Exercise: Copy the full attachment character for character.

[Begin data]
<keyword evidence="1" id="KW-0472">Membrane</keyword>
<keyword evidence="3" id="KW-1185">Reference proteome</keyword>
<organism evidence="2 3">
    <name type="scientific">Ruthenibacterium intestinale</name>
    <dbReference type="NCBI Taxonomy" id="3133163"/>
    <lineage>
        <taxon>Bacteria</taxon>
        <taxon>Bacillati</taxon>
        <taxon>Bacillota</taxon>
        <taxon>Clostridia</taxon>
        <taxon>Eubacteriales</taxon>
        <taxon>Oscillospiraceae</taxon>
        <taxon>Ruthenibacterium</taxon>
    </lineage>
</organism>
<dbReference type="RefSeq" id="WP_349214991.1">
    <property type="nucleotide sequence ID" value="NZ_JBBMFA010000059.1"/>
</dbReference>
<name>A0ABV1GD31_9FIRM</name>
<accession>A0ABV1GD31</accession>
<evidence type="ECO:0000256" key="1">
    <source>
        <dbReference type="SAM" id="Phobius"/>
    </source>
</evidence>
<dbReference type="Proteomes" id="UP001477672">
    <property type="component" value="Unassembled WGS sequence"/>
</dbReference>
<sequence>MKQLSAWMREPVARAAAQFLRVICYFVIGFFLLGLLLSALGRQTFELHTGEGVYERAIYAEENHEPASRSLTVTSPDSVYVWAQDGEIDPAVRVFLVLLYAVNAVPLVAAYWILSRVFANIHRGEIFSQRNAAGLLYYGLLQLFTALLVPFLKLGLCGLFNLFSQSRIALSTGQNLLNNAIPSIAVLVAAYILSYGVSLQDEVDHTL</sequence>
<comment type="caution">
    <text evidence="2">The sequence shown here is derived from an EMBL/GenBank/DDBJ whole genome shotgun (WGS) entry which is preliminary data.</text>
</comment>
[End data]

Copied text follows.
<keyword evidence="1" id="KW-0472">Membrane</keyword>
<keyword evidence="3" id="KW-1185">Reference proteome</keyword>
<organism evidence="2 3">
    <name type="scientific">Ruthenibacterium intestinale</name>
    <dbReference type="NCBI Taxonomy" id="3133163"/>
    <lineage>
        <taxon>Bacteria</taxon>
        <taxon>Bacillati</taxon>
        <taxon>Bacillota</taxon>
        <taxon>Clostridia</taxon>
        <taxon>Eubacteriales</taxon>
        <taxon>Oscillospiraceae</taxon>
        <taxon>Ruthenibacterium</taxon>
    </lineage>
</organism>
<dbReference type="RefSeq" id="WP_349214991.1">
    <property type="nucleotide sequence ID" value="NZ_JBBMFA010000059.1"/>
</dbReference>
<name>A0ABV1GD31_9FIRM</name>
<accession>A0ABV1GD31</accession>
<evidence type="ECO:0000256" key="1">
    <source>
        <dbReference type="SAM" id="Phobius"/>
    </source>
</evidence>
<dbReference type="Proteomes" id="UP001477672">
    <property type="component" value="Unassembled WGS sequence"/>
</dbReference>
<sequence>MKQLSAWMREPVARAAAQFLRVICYFVIGFFLLGLLLSALGRQTFELHTGEGVYERAIYAEENHEPASRSLTVTSPDSVYVWAQDGEIDPAVRVFLVLLYAVNAVPLVAAYWILSRVFANIHRGEIFSQRNAAGLLYYGLLQLFTALLVPFLKLGLCGLFNLFSQSRIALSTGQNLLNNAIPSIAVLVAAYILSYGVSLQDEVDHTL</sequence>
<comment type="caution">
    <text evidence="2">The sequence shown here is derived from an EMBL/GenBank/DDBJ whole genome shotgun (WGS) entry which is preliminary data.</text>
</comment>